Going Long: A Different Perspective to Fuelling

Celtman: The Best Tri in the UK 2012
Have you any signs telling you to go slow?

Did you know that gastro-intestinal complaints affect 93% of those competing in Iron distance events, forcing 7% of competitors to abandon? So, the chances are that if your targeted event is over this distance, you are going to suffer one or more of the symptoms shown below.

Upper Abdominal Symptoms

Lower Abdominal Symptoms


Intestinal/lower abdominal cramps


Side ache/stitch



Stomach pain/cramps

Urge to defecate




Intestinal bleeding

The effects of these complaints can be disastrous for your performance as well as being pretty unpleasant. One suggested mechanism for GI symptoms is that there is a lack of oxygen in the lower GI tract, resulting in an inability to process enough fuel at the required rate. Sometimes it’s simply impossible to take a sip of a sports drink or get a gel down without feeling nauseous. But failing to do so may mean that you’ll soon be doing the Ironman waddle or running towards the nearest bush.

The good news is that there are quite a few things you can do to avoid these symptoms, as reported by Erick Prado de Oliveira and Asker Jeukendrup in their recently published article. You can download the full article by clicking on the link here gut-health.pdf.

In this blog, I’ve summarised their recommendations and given a few top tips of my own.

Top Tips

  • Training the Gut: Regularly practice nutritional strategies in training. This is likely to improve the ability to process carbohydrates closer to the rate that is required for long-distance events. This means fueling in training as you intend to do in racing. This doesn’t mean practicing it once or twice but having a specific focus in your training programme. For the gut to adapt to processing high amounts of carbohydrate may take many months to occur but short-term fixes are better than nothing.
  • Avoid milk products: The guidelines are not fully clear in the article, but using soy or rice based milks which don’t include lactose in the lead up to and during the event seems sensible.
  • Minimise high-fibre foods on the day or even days before competition: Fibre keeps us regular and accelerate fluid loss. This isn’t desirable on race day so minimising fibre in the lead up to the race may help.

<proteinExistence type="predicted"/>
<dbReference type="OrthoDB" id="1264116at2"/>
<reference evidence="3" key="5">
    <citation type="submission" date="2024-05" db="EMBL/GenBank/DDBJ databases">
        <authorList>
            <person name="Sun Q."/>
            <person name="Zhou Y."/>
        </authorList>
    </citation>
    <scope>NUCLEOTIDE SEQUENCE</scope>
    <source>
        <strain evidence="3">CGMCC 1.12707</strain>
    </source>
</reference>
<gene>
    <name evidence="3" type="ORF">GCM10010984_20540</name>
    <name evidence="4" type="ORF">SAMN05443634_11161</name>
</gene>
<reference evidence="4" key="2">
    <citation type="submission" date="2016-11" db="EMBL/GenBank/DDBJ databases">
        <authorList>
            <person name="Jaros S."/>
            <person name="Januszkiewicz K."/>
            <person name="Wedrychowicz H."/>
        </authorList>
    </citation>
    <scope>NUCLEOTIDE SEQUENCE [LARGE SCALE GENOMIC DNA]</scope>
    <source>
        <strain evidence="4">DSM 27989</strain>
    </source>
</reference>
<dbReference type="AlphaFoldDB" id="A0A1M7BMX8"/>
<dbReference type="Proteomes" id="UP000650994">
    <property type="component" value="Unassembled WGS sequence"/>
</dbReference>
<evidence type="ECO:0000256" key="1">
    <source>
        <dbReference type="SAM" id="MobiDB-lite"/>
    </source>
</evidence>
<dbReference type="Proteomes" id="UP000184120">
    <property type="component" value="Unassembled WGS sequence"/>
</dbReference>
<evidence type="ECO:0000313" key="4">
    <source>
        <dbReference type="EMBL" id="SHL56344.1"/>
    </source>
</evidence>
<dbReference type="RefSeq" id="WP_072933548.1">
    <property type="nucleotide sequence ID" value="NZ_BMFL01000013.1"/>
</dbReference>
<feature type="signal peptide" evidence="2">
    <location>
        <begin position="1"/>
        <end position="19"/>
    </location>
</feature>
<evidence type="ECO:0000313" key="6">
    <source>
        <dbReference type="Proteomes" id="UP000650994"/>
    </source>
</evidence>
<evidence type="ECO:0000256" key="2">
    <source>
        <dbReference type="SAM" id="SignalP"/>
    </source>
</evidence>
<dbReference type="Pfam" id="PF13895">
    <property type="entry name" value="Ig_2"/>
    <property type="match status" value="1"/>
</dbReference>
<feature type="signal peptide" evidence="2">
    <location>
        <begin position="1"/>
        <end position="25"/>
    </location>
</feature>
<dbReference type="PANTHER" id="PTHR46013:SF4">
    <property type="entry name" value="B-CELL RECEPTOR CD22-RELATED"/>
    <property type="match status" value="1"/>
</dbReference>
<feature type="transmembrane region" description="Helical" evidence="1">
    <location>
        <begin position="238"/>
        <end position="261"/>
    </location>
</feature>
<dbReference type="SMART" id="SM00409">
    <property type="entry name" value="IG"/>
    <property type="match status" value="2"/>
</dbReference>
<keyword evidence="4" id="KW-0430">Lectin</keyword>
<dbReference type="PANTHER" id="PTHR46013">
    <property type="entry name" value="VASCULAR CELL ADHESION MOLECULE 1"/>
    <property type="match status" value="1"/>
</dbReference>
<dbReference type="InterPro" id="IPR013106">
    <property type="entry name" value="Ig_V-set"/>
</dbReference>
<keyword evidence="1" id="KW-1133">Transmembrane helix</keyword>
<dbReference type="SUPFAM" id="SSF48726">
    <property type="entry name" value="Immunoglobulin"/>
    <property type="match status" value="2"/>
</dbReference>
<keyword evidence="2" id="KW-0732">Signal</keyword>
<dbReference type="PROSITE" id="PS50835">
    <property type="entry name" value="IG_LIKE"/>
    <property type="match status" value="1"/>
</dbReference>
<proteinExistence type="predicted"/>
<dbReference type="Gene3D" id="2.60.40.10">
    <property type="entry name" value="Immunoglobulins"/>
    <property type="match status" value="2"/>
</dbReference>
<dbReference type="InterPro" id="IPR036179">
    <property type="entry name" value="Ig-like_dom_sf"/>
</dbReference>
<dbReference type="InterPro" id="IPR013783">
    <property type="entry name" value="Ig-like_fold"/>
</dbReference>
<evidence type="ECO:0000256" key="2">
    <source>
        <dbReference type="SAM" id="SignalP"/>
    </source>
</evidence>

Nigel Mitchell

Nigel Mitchell, the Team nutritionist of Great Britain cycling Team and Team Sky, is responsible for my messy kitchen. I love the vegetable smoothies he recommends to get loads of nutrients in whilst minimising fibre intake. A video on how to make them is on YouTube and I’ve provided my own recipe. It makes me feel great.

Kirkland’s Recipe

3 beetroots

1 cucumber

3 carrots

Big squeeze of honey

Chunk of ginger

Various bits of fruit

No banana (it clogs the juicer)

Soy milk to top up

  • Avoid aspirin and non-steroidal anti-inflammatory drugs: They can have really dodgy consequences.
  • Avoid high-fructose foods: in particular drinks that only have fructose.
  • Avoid dehydration: There’s now some evidence to demonstrate that in some instances, the effects of dehydration may not be as bad as previously reported. However, in longer events it’s really important to get enough fluid in to maintain GI health.
  • What works psychologically?: This isn’t in the article, but eating food you like, rather than using sports specific products can be of benefit. I remember a spectator handing me a jaffa cake as I hit the 10km to go mark in my first Ironman…. it is still my most memorable meal!



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